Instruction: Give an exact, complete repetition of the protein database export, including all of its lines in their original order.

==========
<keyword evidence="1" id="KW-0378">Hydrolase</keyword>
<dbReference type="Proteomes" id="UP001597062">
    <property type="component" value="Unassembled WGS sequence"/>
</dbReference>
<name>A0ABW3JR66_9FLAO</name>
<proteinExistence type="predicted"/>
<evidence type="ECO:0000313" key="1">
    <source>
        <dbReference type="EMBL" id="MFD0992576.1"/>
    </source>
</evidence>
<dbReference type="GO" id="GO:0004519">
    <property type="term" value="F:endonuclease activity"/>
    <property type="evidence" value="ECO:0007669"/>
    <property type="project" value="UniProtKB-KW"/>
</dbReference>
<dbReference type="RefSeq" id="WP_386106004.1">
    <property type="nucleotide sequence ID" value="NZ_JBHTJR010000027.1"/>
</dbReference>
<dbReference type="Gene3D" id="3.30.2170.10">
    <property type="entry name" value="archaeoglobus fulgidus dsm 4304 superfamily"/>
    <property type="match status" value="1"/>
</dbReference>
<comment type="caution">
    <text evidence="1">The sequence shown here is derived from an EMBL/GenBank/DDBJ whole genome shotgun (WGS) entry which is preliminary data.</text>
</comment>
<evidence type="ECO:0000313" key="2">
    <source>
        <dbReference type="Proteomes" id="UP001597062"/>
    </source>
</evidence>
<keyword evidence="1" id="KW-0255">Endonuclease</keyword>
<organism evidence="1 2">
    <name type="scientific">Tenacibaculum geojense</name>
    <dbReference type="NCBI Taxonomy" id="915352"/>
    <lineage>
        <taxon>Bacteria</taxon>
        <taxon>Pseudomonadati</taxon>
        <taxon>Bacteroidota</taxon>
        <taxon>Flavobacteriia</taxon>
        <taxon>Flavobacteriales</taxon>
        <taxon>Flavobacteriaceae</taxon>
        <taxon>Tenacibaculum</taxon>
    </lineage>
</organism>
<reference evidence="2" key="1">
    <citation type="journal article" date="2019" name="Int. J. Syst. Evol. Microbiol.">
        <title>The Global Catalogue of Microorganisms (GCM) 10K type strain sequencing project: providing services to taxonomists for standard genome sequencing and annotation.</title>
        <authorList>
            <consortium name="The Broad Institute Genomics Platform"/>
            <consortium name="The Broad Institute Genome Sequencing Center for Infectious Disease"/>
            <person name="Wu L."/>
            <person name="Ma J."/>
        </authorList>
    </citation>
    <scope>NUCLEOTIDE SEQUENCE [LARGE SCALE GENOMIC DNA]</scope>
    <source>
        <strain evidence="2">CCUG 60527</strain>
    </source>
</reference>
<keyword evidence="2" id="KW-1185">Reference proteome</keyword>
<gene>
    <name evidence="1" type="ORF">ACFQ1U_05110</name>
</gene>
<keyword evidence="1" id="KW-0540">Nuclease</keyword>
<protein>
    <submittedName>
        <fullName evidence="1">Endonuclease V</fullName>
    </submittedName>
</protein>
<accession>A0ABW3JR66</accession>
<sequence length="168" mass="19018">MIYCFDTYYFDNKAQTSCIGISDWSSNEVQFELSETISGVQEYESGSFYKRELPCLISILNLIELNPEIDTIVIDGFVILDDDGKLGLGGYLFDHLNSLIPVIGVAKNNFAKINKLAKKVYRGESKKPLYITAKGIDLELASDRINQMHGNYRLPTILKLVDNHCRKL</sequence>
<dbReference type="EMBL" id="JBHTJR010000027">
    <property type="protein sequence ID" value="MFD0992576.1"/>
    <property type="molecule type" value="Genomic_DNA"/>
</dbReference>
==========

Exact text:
<keyword evidence="1" id="KW-0378">Hydrolase</keyword>
<dbReference type="Proteomes" id="UP001597062">
    <property type="component" value="Unassembled WGS sequence"/>
</dbReference>
<name>A0ABW3JR66_9FLAO</name>
<proteinExistence type="predicted"/>
<evidence type="ECO:0000313" key="1">
    <source>
        <dbReference type="EMBL" id="MFD0992576.1"/>
    </source>
</evidence>
<dbReference type="GO" id="GO:0004519">
    <property type="term" value="F:endonuclease activity"/>
    <property type="evidence" value="ECO:0007669"/>
    <property type="project" value="UniProtKB-KW"/>
</dbReference>
<dbReference type="RefSeq" id="WP_386106004.1">
    <property type="nucleotide sequence ID" value="NZ_JBHTJR010000027.1"/>
</dbReference>
<dbReference type="Gene3D" id="3.30.2170.10">
    <property type="entry name" value="archaeoglobus fulgidus dsm 4304 superfamily"/>
    <property type="match status" value="1"/>
</dbReference>
<comment type="caution">
    <text evidence="1">The sequence shown here is derived from an EMBL/GenBank/DDBJ whole genome shotgun (WGS) entry which is preliminary data.</text>
</comment>
<evidence type="ECO:0000313" key="2">
    <source>
        <dbReference type="Proteomes" id="UP001597062"/>
    </source>
</evidence>
<keyword evidence="1" id="KW-0255">Endonuclease</keyword>
<organism evidence="1 2">
    <name type="scientific">Tenacibaculum geojense</name>
    <dbReference type="NCBI Taxonomy" id="915352"/>
    <lineage>
        <taxon>Bacteria</taxon>
        <taxon>Pseudomonadati</taxon>
        <taxon>Bacteroidota</taxon>
        <taxon>Flavobacteriia</taxon>
        <taxon>Flavobacteriales</taxon>
        <taxon>Flavobacteriaceae</taxon>
        <taxon>Tenacibaculum</taxon>
    </lineage>
</organism>
<reference evidence="2" key="1">
    <citation type="journal article" date="2019" name="Int. J. Syst. Evol. Microbiol.">
        <title>The Global Catalogue of Microorganisms (GCM) 10K type strain sequencing project: providing services to taxonomists for standard genome sequencing and annotation.</title>
        <authorList>
            <consortium name="The Broad Institute Genomics Platform"/>
            <consortium name="The Broad Institute Genome Sequencing Center for Infectious Disease"/>
            <person name="Wu L."/>
            <person name="Ma J."/>
        </authorList>
    </citation>
    <scope>NUCLEOTIDE SEQUENCE [LARGE SCALE GENOMIC DNA]</scope>
    <source>
        <strain evidence="2">CCUG 60527</strain>
    </source>
</reference>
<keyword evidence="2" id="KW-1185">Reference proteome</keyword>
<gene>
    <name evidence="1" type="ORF">ACFQ1U_05110</name>
</gene>
<keyword evidence="1" id="KW-0540">Nuclease</keyword>
<protein>
    <submittedName>
        <fullName evidence="1">Endonuclease V</fullName>
    </submittedName>
</protein>
<accession>A0ABW3JR66</accession>
<sequence length="168" mass="19018">MIYCFDTYYFDNKAQTSCIGISDWSSNEVQFELSETISGVQEYESGSFYKRELPCLISILNLIELNPEIDTIVIDGFVILDDDGKLGLGGYLFDHLNSLIPVIGVAKNNFAKINKLAKKVYRGESKKPLYITAKGIDLELASDRINQMHGNYRLPTILKLVDNHCRKL</sequence>
<dbReference type="EMBL" id="JBHTJR010000027">
    <property type="protein sequence ID" value="MFD0992576.1"/>
    <property type="molecule type" value="Genomic_DNA"/>
</dbReference>